What Is Elbow Pain?
The elbow is the meeting point of many nerves and blood vessels as they pass from the upper to the lower arm. The elbow is made up of three long bones, which are connected by muscles, ligaments and tendons. The three bones are:
- The humerus – the large upper arm bone
- The ulna and
- The radius – the two bones in the forearm
Looking at the forearm with the palm of your hand facing up, the ulna is located on the inner (medial) aspect of the forearm. The radius is located on the outer (lateral) aspect of the forearm. The radius and ulna meet in the elbow to allow for rotation of the forearm. The elbow functions to move the arm like a hinge (forward and backward) and in rotation (twisting outward and inward). The muscles that move the fingers and wrists originate at the elbow. The biceps muscle is the major muscle that flexes the elbow hinge. The triceps muscle is the major muscle that extends the elbow hinge.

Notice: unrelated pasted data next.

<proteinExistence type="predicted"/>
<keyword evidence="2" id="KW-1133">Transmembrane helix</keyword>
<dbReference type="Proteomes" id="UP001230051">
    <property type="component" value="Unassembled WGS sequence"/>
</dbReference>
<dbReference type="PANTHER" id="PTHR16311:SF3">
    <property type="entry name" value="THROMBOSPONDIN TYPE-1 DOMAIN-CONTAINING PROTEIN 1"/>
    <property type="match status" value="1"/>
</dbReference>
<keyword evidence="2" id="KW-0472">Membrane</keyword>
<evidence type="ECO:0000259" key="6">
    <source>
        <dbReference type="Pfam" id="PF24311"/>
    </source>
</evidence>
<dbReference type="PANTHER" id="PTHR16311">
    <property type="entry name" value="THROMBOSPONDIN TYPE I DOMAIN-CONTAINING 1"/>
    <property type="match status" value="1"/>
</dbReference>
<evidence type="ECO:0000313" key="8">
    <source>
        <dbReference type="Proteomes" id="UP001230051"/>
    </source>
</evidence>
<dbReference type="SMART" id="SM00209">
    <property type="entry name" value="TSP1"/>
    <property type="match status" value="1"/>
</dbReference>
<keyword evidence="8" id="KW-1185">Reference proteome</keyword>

Some of the many circumstances that may contribute to elbow injuries include:
- lack of strength or flexibility in the forearm muscles
- lack of strength in the shoulder muscles
- instability of the elbow joint
- poor technique during sporting activities (especially tennis and golf) that puts too much strain on the elbow joint
- inappropriate sporting equipment, such as using a heavy tennis racquet or having the wrong sized grip on a tennis racquet or golf club
- repetitive movements of the hands and arms, such as working on an assembly line
- continuously making the muscles and joint take heavy loads
- other factors such as neck symptoms or nerve irritation.